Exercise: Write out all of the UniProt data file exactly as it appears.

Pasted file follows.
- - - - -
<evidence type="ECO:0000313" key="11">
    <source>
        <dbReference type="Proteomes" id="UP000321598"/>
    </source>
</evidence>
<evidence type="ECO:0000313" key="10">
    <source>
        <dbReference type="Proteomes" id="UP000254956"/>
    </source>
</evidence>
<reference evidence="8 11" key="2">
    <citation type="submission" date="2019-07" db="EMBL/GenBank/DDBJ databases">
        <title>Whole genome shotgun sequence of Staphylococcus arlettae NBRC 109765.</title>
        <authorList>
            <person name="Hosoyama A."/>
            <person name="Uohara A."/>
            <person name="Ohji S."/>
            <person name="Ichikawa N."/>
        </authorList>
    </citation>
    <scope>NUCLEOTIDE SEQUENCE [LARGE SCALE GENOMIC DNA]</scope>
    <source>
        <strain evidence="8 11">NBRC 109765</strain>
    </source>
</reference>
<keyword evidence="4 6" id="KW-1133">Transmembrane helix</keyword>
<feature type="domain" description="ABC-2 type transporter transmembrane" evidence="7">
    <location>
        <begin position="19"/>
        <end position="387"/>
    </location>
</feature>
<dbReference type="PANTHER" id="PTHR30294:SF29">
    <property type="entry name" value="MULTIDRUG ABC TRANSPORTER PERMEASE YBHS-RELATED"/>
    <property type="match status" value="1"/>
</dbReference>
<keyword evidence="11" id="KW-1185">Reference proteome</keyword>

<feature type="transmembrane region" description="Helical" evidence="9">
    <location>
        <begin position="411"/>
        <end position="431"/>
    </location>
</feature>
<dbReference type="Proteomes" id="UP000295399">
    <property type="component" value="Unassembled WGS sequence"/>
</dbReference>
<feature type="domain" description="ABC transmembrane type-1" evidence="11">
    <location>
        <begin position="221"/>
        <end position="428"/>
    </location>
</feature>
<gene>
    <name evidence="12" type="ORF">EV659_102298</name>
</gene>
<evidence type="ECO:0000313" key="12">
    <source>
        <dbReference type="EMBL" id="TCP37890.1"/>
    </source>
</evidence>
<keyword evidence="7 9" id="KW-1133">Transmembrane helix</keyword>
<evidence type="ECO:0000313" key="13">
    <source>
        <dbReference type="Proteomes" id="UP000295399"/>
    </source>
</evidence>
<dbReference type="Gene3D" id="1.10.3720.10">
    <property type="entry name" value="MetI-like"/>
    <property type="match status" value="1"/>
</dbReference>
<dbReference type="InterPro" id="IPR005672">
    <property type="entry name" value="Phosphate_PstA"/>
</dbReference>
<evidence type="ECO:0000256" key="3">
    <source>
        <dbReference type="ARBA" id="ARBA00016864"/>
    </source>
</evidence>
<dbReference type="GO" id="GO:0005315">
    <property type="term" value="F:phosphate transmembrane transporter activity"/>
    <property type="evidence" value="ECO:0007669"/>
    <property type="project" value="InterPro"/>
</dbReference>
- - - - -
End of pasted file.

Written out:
<evidence type="ECO:0000313" key="11">
    <source>
        <dbReference type="Proteomes" id="UP000321598"/>
    </source>
</evidence>
<evidence type="ECO:0000313" key="10">
    <source>
        <dbReference type="Proteomes" id="UP000254956"/>
    </source>
</evidence>
<reference evidence="8 11" key="2">
    <citation type="submission" date="2019-07" db="EMBL/GenBank/DDBJ databases">
        <title>Whole genome shotgun sequence of Staphylococcus arlettae NBRC 109765.</title>
        <authorList>
            <person name="Hosoyama A."/>
            <person name="Uohara A."/>
            <person name="Ohji S."/>
            <person name="Ichikawa N."/>
        </authorList>
    </citation>
    <scope>NUCLEOTIDE SEQUENCE [LARGE SCALE GENOMIC DNA]</scope>
    <source>
        <strain evidence="8 11">NBRC 109765</strain>
    </source>
</reference>
<keyword evidence="4 6" id="KW-1133">Transmembrane helix</keyword>
<feature type="domain" description="ABC-2 type transporter transmembrane" evidence="7">
    <location>
        <begin position="19"/>
        <end position="387"/>
    </location>
</feature>
<dbReference type="PANTHER" id="PTHR30294:SF29">
    <property type="entry name" value="MULTIDRUG ABC TRANSPORTER PERMEASE YBHS-RELATED"/>
    <property type="match status" value="1"/>
</dbReference>
<keyword evidence="11" id="KW-1185">Reference proteome</keyword>

<feature type="transmembrane region" description="Helical" evidence="9">
    <location>
        <begin position="411"/>
        <end position="431"/>
    </location>
</feature>
<dbReference type="Proteomes" id="UP000295399">
    <property type="component" value="Unassembled WGS sequence"/>
</dbReference>
<feature type="domain" description="ABC transmembrane type-1" evidence="11">
    <location>
        <begin position="221"/>
        <end position="428"/>
    </location>
</feature>
<gene>
    <name evidence="12" type="ORF">EV659_102298</name>
</gene>
<evidence type="ECO:0000313" key="12">
    <source>
        <dbReference type="EMBL" id="TCP37890.1"/>
    </source>
</evidence>
<keyword evidence="7 9" id="KW-1133">Transmembrane helix</keyword>
<evidence type="ECO:0000313" key="13">
    <source>
        <dbReference type="Proteomes" id="UP000295399"/>
    </source>
</evidence>
<dbReference type="Gene3D" id="1.10.3720.10">
    <property type="entry name" value="MetI-like"/>
    <property type="match status" value="1"/>
</dbReference>
<dbReference type="InterPro" id="IPR005672">
    <property type="entry name" value="Phosphate_PstA"/>
</dbReference>
<evidence type="ECO:0000256" key="3">
    <source>
        <dbReference type="ARBA" id="ARBA00016864"/>
    </source>
</evidence>
<dbReference type="GO" id="GO:0005315">
    <property type="term" value="F:phosphate transmembrane transporter activity"/>
    <property type="evidence" value="ECO:0007669"/>
    <property type="project" value="InterPro"/>
</dbReference>